The state of industrialization in Southern Africa and opportunities for acceleration : issues Paper

Release Date:
16 November, 2023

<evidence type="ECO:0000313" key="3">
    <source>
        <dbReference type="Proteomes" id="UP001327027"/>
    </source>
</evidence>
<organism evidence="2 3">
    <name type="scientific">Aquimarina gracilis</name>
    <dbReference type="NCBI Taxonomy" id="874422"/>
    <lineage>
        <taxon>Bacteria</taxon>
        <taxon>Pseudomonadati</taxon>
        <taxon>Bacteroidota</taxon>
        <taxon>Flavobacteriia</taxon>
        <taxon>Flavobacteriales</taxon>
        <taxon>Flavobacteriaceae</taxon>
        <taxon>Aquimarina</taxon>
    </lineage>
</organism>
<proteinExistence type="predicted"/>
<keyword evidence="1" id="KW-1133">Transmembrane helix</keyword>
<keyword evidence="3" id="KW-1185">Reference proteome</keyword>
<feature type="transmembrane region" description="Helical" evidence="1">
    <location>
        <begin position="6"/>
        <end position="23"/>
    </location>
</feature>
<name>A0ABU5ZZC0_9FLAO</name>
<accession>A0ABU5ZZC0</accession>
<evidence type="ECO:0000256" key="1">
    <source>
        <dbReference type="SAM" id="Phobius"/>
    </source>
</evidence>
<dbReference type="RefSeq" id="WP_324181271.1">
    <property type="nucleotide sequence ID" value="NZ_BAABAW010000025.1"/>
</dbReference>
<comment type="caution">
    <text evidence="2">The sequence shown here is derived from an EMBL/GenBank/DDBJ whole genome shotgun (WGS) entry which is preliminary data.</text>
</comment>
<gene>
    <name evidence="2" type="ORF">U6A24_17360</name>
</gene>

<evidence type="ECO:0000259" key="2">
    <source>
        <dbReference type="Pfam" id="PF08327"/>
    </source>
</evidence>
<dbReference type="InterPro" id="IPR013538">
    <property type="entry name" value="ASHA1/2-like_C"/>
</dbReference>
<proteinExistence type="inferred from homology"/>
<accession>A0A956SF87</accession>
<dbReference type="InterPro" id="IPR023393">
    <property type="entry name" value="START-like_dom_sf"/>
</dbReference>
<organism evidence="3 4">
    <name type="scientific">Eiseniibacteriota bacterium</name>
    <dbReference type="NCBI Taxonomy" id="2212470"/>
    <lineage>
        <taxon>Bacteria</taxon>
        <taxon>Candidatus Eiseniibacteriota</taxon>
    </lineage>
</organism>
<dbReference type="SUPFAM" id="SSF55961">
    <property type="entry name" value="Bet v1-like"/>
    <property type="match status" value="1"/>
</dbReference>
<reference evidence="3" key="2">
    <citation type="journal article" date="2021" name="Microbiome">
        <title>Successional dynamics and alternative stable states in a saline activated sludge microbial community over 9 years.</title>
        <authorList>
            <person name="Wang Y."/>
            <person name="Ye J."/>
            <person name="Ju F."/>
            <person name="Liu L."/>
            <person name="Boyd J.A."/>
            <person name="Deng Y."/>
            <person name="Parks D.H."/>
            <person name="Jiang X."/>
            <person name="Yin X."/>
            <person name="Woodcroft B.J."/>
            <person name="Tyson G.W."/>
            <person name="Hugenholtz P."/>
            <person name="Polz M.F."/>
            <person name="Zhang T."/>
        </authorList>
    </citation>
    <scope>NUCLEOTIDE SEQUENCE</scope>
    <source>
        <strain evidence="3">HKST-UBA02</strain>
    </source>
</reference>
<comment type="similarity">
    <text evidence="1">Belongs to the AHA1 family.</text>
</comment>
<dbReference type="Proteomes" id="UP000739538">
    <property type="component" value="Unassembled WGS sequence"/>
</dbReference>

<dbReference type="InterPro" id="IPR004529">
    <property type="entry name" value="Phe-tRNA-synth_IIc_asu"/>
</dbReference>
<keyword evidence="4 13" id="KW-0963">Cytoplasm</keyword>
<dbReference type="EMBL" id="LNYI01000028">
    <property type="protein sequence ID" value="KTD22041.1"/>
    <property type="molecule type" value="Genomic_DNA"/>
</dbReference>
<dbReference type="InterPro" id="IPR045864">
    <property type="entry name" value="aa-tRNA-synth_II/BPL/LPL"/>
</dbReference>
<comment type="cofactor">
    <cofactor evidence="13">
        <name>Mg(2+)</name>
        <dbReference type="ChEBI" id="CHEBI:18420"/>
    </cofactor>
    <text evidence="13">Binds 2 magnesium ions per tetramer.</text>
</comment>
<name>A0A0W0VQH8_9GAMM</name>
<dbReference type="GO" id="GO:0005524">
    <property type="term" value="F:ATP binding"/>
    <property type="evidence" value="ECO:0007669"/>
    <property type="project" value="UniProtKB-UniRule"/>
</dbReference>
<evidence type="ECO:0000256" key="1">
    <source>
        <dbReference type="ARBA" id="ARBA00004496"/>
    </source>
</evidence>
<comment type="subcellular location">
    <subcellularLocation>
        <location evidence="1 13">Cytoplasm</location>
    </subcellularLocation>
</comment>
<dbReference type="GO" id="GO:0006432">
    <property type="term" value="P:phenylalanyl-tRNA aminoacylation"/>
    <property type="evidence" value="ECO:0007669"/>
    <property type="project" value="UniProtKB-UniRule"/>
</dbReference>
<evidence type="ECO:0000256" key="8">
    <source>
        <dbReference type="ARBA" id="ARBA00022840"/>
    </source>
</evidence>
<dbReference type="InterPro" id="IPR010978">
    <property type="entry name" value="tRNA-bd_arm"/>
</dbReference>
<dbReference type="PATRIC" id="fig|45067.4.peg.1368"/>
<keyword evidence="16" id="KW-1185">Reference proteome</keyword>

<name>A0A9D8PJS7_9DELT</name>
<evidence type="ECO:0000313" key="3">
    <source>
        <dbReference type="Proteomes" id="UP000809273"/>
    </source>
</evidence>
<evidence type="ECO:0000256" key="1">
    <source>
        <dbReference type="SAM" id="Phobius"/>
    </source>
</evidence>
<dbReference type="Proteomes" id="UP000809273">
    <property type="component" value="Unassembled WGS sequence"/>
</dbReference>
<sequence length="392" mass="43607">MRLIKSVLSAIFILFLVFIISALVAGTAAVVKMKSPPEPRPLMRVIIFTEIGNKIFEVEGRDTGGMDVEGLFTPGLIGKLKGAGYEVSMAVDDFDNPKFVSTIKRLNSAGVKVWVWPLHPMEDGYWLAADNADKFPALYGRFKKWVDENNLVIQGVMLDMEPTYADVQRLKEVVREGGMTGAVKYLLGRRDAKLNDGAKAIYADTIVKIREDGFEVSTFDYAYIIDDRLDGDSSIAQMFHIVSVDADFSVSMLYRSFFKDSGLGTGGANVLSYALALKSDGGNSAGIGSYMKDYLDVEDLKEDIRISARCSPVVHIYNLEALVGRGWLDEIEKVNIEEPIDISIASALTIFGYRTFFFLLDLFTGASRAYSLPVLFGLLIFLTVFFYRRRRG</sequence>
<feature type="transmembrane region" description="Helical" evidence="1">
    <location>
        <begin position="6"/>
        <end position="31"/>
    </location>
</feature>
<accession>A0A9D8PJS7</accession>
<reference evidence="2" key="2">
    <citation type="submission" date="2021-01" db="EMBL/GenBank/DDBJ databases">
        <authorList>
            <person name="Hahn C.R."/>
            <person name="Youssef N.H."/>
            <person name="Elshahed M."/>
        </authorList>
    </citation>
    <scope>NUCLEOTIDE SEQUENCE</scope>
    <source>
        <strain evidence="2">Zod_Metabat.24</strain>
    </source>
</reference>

Industrialization is arguably the most certain route to rapid, sustained, and sustainable economic development, for economies with large populations. No country has lifted millions of people out of poverty without industrializing. Successful industrialization is the missing link for the structural transformation and sustained economic growth that countries in Southern Africa so greatly desire. The contribution of manufacturing value added to gross domestic product (GDP) in the subregion of Southern Africa is very low. The average ratio of manufacturing value added to GDP in the subregion in 2018 was 11.8 per cent, with country ratios ranging from 4.8 per cent in Angola to 32 per cent in Eswatini. Highskill, technology-intensive manufactured goods constitute less than 30 per cent of exports from the subregion, with most economies still highly undiversified and dependent on a few primary commodities for revenue. Immense opportunities exist for industrialization in Southern Africa through value addition to commodities, beneficiation, and subregional integration. For Southern Africa to industrialize successfully, it is critical for the subregion to upgrade its productive capacity, promote investment in modern industries, develop and strengthen value chains, and deepen opportunities for subregional integration and trade. For this industrialization to be successful, inclusive, and sustainable, the necessary conditions will need to be created for the numerous industrial policies and strategies to take off. These include addressing the infrastructure deficit and infrastructure bottlenecks; adopting sound macroeconomic policies including on taxation and expenditure, governance, education, competition, trade, and investment; promoting technological learning and capabilities; and utilizing surpluses from traditional revenue streams to build an export oriented manufacturing sector.